To our readers: we share with you this story of an exciting visit last week presented by David Blanchette, our Communications Manager. The regular blog returns next week.
We work with photographers, film producers, and all sorts of image-makers big and small at the Abraham Lincoln Presidential Library and Museum. Still, it was a pleasant surprise when famed photographer Annie Leibovitz called out of the blue late last summer and asked if she could photograph some Lincoln artifacts for a book she will publish in late 2011, Pilgrimage. She and her staff talked with Lincoln Curator James Cornelius about items they could photograph, and I handled the usual photography permission process that applies to all such ventures. Her staff requested that this visit be kept as quiet as possible so Annie could concentrate on her photography rather than distractions.
A date for Annie’s visit was set. Only to be cancelled. And re-set. And re-cancelled. And re-re-set. Well, you get the idea. She is extremely busy, and other jobs bumped this labor-of-love project.
On the third try (or was it fourth?), Annie and her two-man crew arrived at 6:45 a.m. on Wednesday, January 26 in a rented SUV they had driven to Springfield the night before from Lincoln sites in Kentucky and Indiana. Annie practically bounded out of the car and offered an enthusiastic greeting, especially given the dark morning hour. Quite tall, with a long mane of blond hair unashamedly going gray; a ready, winning smile; thin, black-framed glasses perched high on her nose; and sporting comfortable athletic shoes to go with her black sweater and pants, Annie looked the part of a seasoned artist who revels in her craft.
As internationally renowned artists go, the group was traveling very light – a couple of camera bags, a tripod, and some hand-held lights. James Cornelius had several artifacts ready to go on his mobile curator’s cart, and exhibits staff John Malinak and Mike Casey stood ready to open exhibit cases and move exhibit mounts as needed.
Annie first went for Lincoln’s stovepipe hat. All Museum visitors, young and old, idealistic or cynical, have a “Lincoln moment” when they encounter the real Lincoln hat. Annie was no exception, her restless energy relenting for just a moment as, chin in hand, she regarded the hat from several angles, expressing her gratitude for the privilege of photographing this most iconic piece of American clothing. Then, to work.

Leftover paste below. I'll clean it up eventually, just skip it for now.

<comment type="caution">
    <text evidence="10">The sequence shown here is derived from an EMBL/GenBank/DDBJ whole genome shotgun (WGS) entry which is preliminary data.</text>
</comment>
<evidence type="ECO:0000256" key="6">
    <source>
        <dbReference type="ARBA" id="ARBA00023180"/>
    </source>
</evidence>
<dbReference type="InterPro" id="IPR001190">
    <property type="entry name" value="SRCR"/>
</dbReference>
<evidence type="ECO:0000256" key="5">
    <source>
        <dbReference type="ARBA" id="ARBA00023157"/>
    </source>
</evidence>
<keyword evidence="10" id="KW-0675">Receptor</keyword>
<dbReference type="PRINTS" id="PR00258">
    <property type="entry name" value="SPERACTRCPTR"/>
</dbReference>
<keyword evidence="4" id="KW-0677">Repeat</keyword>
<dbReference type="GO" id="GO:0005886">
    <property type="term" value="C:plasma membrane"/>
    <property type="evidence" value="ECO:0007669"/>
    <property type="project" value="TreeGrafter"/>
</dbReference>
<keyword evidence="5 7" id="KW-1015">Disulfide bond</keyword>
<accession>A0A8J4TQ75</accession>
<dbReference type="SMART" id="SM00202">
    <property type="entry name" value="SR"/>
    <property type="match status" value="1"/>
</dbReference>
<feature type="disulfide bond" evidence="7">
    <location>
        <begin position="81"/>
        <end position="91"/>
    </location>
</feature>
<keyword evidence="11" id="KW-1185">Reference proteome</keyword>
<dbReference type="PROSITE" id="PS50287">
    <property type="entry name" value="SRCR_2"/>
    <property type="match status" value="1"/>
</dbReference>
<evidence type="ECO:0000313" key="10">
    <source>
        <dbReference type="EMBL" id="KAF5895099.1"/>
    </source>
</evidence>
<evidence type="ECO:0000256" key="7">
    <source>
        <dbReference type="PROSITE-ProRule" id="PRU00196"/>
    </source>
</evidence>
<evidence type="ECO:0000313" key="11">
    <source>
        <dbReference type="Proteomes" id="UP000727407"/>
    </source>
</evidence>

As artists go, Annie and crew were courteous, appreciative, and very careful around the original artifacts. They also worked very quickly, with James, John, and Mike kept busy moving, opening, and closing. Annie and crew were a well-oiled machine – she would choose the angle, her assistants would adjust the tripod and attach the proper camera and lens, and the photography would begin. Annie photographed with the latest huge- resolution Leica digital camera, but, curiously, also with a point-and-shoot Canon camera, explaining that she used the smaller camera when first starting out on the book and liked the unposed and spontaneous look of its images.
Lincoln’s blood-stained gloves from Ford’s Theatre were next. These were brought out of the case so Annie could better capture the stains from that fateful night. At one point, as one of her assistants hovered near the gloves, Annie reminded him to be careful to securely store his light meter in its belt pouch so there was no danger of its falling on or near the artifact. Click, click, click. Adjust the angle a little bit; click, click, click. Switch cameras; repeat the process. Done. Smooth, professional, deferential.
Nine o’clock arrived, and we had to vacate the Treasures Gallery so we wouldn’t impede Museum visitors. James led the procession across the land bridge connecting the Library and Museum, and then down into the Lincoln Vault, where key items from the collection are stored when not on display. The Gettysburg Address, Mary Lincoln’s diamond necklace, and other artifacts passed in front of Annie’s lenses. In between takes, James regaled the crew with tales of each Lincoln artifact; his story-telling artistry, honed by years of practice and a true love of the subject matter, proved to be the only thing that caused Annie and crew to pause from their photography.
As the cameras were being put away at the end of the shoot, Annie took one more look around the vault, surrounded by original items from Lincoln’s life. She hesitated, apparently deciding whether she could try “just one more shot.” Lamenting that she wished to spend the whole day in the vault but simply did not have any additional time, Annie ended the shoot.
She graciously posed for photographs with all who had helped or observed her that morning, then gave the Museum photographer who had documented her visit a special treat: Annie Leibovitz took my camera, held it at arm’s length, and took a photograph of us standing together. How many other people can claim they have an original Annie Leibovitz portrait of themselves?
We look forward to seeing Annie again when her book is published, as there might be a special public visit when that occurs. Until then, we have a rare feeling here at the Museum: a big-name artist visited, and we weren’t reaching for the aspirin. Enough said.